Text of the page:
How did you choose Freshfields Bruckhaus Deringer LLP and how did you find your vacation scheme?
I chose to apply to Freshfields after I attended a presentation at St Andrews during my third year. The firm’s reputation speaks for itself, as do the international scope of its cases and the major clients it represents. I was impressed by opportunities for an international secondment, which exceed many other firms, and the way in which the historic firm (the oldest international law firm) is taking opportunities to innovate. However, finding a firm which would also provide a supportive environment in which to launch my legal career was one of my main priorities. By offering eight seats during their training contract, rather than the traditional six, Freshfields offers its trainees more opportunities to experience different areas of the firm. Trainees are also supported throughout their contract by a “Trainee Intake Partner” and the firm’s Manchester-based Hub is said to relieve trainees of some of the menial tasks typically involved in a training contract. Above all, speaking to lawyers at this event, I was struck by their enthusiasm for their jobs and the firm as a whole.
I thoroughly enjoyed my vacation scheme, and would definitely recommend it to any student thinking about a career in law. During my three weeks at the firm, I gained invaluable experience working with a department on ongoing cases with a number of lawyers. I was given much more responsibility than I had expected. Together with other students, I was assessed on tasks which included a legal memorandum and “client pitch”. We also attended a number of informative talks on various aspects of the firm (including one by the Managing Partner of the London office). Everyone I encountered at Freshfields was so friendly and eager to help. A couple of St Andrews alumni reached out to me, offering to meet over a coffee and I was also encouraged to reach out to lawyers working in potential areas of interest. The advice and experience I received were invaluable!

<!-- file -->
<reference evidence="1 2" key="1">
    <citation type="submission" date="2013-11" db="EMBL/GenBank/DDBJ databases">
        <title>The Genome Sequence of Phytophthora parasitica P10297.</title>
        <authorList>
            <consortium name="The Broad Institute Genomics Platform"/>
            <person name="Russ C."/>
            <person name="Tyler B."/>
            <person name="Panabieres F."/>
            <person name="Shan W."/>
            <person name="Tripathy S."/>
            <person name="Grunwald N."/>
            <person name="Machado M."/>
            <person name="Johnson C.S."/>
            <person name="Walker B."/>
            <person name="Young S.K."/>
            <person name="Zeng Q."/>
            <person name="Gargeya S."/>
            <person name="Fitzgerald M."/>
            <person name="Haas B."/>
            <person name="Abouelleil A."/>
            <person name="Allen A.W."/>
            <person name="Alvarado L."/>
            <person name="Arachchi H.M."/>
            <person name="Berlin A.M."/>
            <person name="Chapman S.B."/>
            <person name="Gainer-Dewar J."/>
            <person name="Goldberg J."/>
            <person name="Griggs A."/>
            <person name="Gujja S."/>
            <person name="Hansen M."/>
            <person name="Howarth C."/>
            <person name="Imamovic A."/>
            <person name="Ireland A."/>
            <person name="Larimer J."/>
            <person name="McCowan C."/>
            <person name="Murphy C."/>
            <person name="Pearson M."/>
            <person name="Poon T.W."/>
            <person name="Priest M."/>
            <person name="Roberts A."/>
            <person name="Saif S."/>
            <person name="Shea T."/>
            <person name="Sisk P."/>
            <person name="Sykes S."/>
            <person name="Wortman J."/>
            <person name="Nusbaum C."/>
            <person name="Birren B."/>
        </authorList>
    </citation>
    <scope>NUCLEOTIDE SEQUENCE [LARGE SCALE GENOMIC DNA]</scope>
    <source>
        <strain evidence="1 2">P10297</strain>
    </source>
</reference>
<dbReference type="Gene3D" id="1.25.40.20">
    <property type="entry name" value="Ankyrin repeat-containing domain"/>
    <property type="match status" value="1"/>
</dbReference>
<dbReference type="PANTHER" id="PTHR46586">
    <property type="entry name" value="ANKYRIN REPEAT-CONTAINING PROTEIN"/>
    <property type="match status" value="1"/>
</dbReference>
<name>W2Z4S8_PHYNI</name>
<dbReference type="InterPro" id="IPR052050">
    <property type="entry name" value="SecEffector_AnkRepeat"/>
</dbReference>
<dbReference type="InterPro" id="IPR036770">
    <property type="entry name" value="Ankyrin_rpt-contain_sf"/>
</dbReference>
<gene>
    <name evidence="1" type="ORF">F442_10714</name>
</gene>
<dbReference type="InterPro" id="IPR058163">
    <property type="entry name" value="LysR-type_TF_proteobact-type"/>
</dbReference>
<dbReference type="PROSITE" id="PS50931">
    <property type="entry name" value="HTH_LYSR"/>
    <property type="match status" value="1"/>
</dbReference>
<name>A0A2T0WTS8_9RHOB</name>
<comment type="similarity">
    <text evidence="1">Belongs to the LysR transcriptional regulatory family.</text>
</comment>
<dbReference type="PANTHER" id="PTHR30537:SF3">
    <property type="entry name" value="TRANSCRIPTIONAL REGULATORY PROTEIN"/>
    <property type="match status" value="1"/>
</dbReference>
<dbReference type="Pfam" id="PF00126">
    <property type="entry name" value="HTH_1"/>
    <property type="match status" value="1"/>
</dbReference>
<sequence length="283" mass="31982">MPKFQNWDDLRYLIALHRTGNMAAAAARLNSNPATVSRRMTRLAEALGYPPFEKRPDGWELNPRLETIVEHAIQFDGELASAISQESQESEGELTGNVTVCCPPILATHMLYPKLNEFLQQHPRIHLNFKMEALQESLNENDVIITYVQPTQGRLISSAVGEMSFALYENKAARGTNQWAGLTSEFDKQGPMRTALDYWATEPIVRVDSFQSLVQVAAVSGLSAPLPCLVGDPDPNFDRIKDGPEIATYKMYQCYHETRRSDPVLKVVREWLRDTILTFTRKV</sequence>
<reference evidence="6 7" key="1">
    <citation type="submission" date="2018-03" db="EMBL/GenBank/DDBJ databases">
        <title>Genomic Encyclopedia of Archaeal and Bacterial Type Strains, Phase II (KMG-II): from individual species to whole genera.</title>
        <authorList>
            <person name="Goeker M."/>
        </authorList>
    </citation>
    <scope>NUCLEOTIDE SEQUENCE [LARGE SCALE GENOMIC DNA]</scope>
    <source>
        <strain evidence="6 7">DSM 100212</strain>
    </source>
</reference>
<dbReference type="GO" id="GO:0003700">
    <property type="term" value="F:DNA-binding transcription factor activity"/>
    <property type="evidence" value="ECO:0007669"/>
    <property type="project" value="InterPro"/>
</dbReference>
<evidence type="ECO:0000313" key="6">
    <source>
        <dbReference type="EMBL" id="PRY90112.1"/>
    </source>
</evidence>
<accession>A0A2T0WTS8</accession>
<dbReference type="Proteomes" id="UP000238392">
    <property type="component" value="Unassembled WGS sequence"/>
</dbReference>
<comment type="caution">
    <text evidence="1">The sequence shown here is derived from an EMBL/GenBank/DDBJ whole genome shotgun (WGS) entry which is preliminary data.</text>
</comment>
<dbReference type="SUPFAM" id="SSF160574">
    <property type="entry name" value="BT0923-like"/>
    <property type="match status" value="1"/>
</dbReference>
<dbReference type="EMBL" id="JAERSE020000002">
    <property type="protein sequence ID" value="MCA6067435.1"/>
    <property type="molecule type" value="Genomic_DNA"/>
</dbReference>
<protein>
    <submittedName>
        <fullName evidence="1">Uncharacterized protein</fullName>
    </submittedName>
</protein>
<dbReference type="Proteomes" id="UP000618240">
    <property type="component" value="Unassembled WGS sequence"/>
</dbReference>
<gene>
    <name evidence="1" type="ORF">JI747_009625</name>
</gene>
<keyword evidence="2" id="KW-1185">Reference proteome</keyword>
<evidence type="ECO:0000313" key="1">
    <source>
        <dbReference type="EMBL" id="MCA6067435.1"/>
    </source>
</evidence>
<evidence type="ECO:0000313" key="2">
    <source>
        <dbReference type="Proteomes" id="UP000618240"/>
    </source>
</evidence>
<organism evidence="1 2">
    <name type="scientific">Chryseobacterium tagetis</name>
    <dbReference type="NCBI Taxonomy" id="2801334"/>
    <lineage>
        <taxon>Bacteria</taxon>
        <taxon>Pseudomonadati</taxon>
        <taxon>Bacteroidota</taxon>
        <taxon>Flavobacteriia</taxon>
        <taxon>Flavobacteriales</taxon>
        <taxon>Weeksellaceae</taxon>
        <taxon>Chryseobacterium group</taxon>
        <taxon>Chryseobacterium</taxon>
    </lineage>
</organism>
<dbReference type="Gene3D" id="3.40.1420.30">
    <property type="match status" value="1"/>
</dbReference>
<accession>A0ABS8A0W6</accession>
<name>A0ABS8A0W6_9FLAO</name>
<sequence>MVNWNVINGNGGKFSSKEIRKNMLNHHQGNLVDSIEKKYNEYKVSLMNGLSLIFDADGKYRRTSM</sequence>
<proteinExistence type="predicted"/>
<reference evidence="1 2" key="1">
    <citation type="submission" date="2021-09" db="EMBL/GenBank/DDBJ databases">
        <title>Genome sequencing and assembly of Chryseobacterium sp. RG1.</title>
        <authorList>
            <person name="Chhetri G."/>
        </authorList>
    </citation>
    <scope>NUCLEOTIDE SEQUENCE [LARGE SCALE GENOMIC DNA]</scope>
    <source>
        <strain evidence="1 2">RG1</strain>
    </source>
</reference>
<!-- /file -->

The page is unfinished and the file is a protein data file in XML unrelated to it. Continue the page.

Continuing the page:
Did you take part in any other legal internships and how did these support your understanding of the industry?
Once I realised that I was interested in law, I was keen to gain as much experience as possible to see whether I would like it in practice. I quickly decided that I was better suited to being a solicitor than a barrister but I was aware that there were still so many routes available and I was eager to scope them out. I spent a week with the legal department of a wealth management and insurance firm to experience “in-house” work and I later undertook work experience at a leading regional firm in Liverpool where I engaged with corporate, employment, and property law. Together, these experiences proved to me that law was the right path and they inspired me to apply to larger Magic Circle firms.